12 May 2021
Electric vehicles (EVs) will be cheaper to produce than fossil-fuels powered cars and vans by 2027, new analysis reveals.
According to a BloombergNEF study commissioned by Brussels-based Transport & Environment, tighter emissions regulations are set to increase the sale of EVs and electric Sedans and SUVs are also set to be as cheap as petrol and diesel vehicles by 2026.
Within the next six years, an anticipated drop in the cost of batteries and the use of production lines dedicated to making electric vehicles will make them easier to produce and cheaper to buy on average, even before subsidies.
Battery electric vehicles are set to reach 100 per cent of new sales across the European Union (EU) by 2035.
But the rise in electric cars will only grow rapidly if lawmakers introduce tighter vehicle carbon dioxide (CO2) targets and encourage strong support for changing infrastructure, according to the study.
In order to secure the rise of EV’s, Transport & Environment is calling on the EU to tighten emissions targets throughout the decade and set 2035 as the end date for the sale of new fossil fuel-emitting vehicles.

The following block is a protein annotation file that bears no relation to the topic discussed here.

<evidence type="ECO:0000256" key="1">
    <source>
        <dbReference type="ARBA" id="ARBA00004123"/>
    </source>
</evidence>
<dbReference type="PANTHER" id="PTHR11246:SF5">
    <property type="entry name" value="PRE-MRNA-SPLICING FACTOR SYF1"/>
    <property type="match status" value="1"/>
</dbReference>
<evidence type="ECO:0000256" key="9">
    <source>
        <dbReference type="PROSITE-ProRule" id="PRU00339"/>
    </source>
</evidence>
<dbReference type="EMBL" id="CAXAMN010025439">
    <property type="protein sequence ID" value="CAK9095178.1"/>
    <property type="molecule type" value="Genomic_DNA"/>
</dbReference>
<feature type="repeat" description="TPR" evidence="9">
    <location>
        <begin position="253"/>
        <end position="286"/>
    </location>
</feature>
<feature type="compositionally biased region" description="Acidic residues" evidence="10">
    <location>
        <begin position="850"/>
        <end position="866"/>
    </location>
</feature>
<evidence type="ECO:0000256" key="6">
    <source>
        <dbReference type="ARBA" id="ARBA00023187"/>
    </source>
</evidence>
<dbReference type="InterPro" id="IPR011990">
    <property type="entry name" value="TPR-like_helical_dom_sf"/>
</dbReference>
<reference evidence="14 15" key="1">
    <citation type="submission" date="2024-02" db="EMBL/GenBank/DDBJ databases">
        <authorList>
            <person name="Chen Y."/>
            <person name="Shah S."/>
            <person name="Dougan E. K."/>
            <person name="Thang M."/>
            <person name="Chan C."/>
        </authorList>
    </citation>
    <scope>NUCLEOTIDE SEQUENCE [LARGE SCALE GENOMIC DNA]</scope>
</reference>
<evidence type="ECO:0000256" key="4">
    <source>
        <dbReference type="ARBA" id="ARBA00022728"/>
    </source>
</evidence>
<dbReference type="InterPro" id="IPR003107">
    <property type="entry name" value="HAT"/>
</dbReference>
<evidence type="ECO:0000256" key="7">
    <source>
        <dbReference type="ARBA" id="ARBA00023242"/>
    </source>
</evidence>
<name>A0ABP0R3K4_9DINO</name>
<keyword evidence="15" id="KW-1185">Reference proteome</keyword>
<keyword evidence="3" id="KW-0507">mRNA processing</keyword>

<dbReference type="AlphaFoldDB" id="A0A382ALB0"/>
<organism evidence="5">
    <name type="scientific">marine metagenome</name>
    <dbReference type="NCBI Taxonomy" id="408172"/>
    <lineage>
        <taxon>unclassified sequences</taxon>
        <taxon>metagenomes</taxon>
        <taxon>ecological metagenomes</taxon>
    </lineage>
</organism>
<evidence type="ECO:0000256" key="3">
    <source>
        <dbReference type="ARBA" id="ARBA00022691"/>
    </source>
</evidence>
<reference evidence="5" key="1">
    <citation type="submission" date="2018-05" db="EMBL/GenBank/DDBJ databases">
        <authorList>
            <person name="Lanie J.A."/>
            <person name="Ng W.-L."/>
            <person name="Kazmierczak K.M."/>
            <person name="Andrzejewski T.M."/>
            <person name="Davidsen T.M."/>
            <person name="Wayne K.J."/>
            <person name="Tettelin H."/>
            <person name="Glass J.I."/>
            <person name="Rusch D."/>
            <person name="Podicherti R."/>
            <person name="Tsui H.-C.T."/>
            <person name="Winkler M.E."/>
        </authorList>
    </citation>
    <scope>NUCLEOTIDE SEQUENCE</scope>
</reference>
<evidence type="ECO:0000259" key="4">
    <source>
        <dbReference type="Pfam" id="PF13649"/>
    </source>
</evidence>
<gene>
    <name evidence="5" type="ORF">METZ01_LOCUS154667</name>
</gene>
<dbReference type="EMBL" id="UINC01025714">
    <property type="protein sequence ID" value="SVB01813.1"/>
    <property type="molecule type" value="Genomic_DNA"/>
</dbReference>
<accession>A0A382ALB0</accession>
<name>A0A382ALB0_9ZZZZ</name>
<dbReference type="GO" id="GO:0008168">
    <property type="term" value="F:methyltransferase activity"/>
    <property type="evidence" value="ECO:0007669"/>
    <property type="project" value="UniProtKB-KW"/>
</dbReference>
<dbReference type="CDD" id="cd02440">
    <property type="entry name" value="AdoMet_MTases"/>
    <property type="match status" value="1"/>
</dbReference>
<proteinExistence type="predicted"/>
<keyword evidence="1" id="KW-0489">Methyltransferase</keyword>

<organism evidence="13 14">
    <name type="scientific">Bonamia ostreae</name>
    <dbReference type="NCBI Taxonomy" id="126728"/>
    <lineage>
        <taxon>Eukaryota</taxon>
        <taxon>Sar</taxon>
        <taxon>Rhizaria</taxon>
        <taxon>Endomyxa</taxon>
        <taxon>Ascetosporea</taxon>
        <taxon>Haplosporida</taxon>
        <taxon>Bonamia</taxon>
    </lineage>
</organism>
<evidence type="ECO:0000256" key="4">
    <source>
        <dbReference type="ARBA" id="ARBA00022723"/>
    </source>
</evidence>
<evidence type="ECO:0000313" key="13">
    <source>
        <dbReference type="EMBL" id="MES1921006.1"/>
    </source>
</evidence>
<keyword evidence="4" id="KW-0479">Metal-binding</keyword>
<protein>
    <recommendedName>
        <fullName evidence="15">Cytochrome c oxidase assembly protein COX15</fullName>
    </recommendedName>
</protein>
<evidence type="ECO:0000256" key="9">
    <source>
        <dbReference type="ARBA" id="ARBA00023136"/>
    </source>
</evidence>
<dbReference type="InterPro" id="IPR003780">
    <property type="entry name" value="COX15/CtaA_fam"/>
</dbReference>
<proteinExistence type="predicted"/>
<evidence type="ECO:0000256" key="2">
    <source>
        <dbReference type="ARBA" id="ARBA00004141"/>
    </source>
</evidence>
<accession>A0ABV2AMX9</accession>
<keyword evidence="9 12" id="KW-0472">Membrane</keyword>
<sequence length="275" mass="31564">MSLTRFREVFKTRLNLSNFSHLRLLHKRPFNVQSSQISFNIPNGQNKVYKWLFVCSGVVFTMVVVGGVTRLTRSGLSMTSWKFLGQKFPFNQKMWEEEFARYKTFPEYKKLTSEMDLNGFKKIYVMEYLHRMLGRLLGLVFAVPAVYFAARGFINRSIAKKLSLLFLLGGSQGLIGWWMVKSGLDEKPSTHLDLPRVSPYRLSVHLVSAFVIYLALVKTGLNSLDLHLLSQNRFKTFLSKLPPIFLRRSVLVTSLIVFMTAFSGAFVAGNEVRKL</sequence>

“EVs are not only better for the climate and Europe’s industrial leadership, but for the economy too,” Senior Director for Vehicles and E-mobility at Transport & Environment Julio Poliscanova said.
Electric Vehicle sales
Global sales of EVs accelerated in 2020, rising to 43 per cent to more than 3 million, despite the overall sale of cars slumping by a fifth during the Covid-19 pandemic.
Sales of battery electric vehicles (BEVs) and plug-in hybrid electric vehicles (PHEVs) made up a total of 4.2 per cent of the global car market.
The growing sales in EVs presents a number of opportunities for climate mitigation and public health outcomes, including reducing emissions and improving air quality.
However, Tadhg O’Mahony of the Finland Futures Research Centre told the Joint Oireachtas Committee on Climate Action in February that relying on EVs to meet newly ramped up emissions reductions is a “risky and potentially costly gamble”.
Depending solely on electric vehicles to drive down transport emissions would “deepen many of the sustainability challenges associate with our transport system,” he said.
Story by Shauna Burdis